We’re ready to #StirUpTheStorm on June 10 at #WeDontCoast night! The first 1500 fans will receive a Paulo “O” Orlando bobble. Want to secure your own? Keep an eye on our social channels for a chance to win a bobblehead and We Don’t Coast swag!

Facebook | Instagram | Twitter

Posted in We Win |

CreativeMornings/Omaha Meet Dylan Baumann!

Omaha is part of the global CreativeMornings community. This monthly breakfast lecture series is designed to highlight our creative community and adds to Omaha’s strong arts and culture scene and growing reputation.

June’s theme is Survival. Stories of survival resonate because they remind us of our inherent power to adapt and change. A choice is always present, and survival is about choosing to move forward. Registration opens June 5. Everyone is creative. Everyone is welcome.

After our May event featuring Katie Kemerling, we caught up with attendee Dylan Baumann.

By JoAnna LeFlore

Dylan Baumann
Hometown:
Hickman, Nebraska | Creative Talent: Web Development, Cooking and Problem Solving

Dylan Baumann is great at high-fiving. But he is also pretty good at being an overall good human being as we witnessed at the CreativeMornings session in May. We had so much fun getting to know this guy that we wanted to make sure we shared him with the rest of the world, too.

What are some of your hobbies?
I suffer from ‘brief, but fleeting interests’ and have way too many hobbies which only last for a weekend or two. My long-running interests include cooking, video games, bicycling, and hiking.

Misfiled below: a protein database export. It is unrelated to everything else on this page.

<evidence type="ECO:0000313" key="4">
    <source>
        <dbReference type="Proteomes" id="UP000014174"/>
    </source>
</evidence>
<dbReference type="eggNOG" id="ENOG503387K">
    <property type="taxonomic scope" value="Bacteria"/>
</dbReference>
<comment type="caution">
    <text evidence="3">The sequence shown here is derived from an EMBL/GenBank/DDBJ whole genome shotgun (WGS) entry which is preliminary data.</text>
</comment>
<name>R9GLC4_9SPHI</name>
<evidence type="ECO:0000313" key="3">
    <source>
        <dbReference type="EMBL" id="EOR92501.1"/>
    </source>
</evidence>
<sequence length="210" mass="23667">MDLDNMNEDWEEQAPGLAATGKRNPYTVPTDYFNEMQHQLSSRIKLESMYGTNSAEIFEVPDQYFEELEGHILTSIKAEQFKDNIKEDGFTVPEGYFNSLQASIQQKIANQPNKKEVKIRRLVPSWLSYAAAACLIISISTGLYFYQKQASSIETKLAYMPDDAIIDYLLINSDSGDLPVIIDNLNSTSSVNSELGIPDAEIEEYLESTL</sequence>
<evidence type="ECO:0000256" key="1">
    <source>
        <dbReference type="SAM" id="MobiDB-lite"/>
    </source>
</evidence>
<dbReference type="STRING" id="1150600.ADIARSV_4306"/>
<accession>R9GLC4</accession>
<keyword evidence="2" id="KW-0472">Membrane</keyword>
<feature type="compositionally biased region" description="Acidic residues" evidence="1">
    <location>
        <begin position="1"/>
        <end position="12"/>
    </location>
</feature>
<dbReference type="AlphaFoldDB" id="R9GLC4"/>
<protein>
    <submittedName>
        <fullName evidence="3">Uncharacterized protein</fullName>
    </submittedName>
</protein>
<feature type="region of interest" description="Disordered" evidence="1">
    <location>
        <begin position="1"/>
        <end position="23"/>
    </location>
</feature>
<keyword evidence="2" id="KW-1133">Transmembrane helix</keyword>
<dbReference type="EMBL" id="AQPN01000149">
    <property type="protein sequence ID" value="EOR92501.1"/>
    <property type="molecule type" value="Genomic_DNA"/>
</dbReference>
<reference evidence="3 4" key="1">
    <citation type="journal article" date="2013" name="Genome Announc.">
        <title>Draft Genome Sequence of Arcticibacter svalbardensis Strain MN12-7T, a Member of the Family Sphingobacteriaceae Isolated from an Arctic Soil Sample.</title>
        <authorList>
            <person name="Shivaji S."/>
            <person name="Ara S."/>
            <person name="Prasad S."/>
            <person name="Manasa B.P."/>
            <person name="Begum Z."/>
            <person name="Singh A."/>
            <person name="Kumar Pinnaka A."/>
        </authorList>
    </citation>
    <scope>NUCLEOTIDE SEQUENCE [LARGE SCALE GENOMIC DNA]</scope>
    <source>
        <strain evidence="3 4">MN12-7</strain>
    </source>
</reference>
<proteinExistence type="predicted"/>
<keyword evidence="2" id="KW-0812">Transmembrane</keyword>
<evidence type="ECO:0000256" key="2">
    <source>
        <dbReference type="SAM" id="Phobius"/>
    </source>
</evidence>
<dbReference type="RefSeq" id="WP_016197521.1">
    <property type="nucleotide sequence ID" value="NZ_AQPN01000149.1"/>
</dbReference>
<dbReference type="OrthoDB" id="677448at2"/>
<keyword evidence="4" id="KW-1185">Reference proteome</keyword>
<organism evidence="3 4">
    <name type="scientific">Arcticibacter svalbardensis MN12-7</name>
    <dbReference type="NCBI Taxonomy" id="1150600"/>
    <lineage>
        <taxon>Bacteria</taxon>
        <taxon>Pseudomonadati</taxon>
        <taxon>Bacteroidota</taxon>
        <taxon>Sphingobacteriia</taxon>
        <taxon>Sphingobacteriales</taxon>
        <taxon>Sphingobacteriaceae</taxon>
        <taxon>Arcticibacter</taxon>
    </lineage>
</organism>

We are a community who has committed to ‘Not Coast.’ How do you help to push our community forward/what causes do you advocate for and participate in?
I used to volunteer with local organizations which helped foster a welcoming environment for those in the creative industry such as AAF Omaha and spent time as a board member with AIGA Nebraska. In recent years I have mainly focused on helping students and recent graduates in graphic design, providing professional development and portfolio critiques to upcoming local talent.

I do my best to advocate for better personal and public transportation options and more home cooking.

What is your creative passion?
Oh man, definitely problem solving. I find it absolutely fascinating to learn about why solutions are created, how that conclusion was reached, and which problems the solutions fix.

Have you attended a CreativeMornings session in another city in the past?
I have not! I’ve watched most of the videos from cities around the world, but I’m glad to finally attend them in person.

Describe your favorite moment of today’s CreativeMornings presentation?
Watching ideas ‘click’ within the crowd. There were a few times throughout Katie’s presentation where her insight sets off a few waves of ‘ooo’s and ‘ahhh’s in the crowd and that’s the kind of thing that I love.

How are you motivated to express your creativity?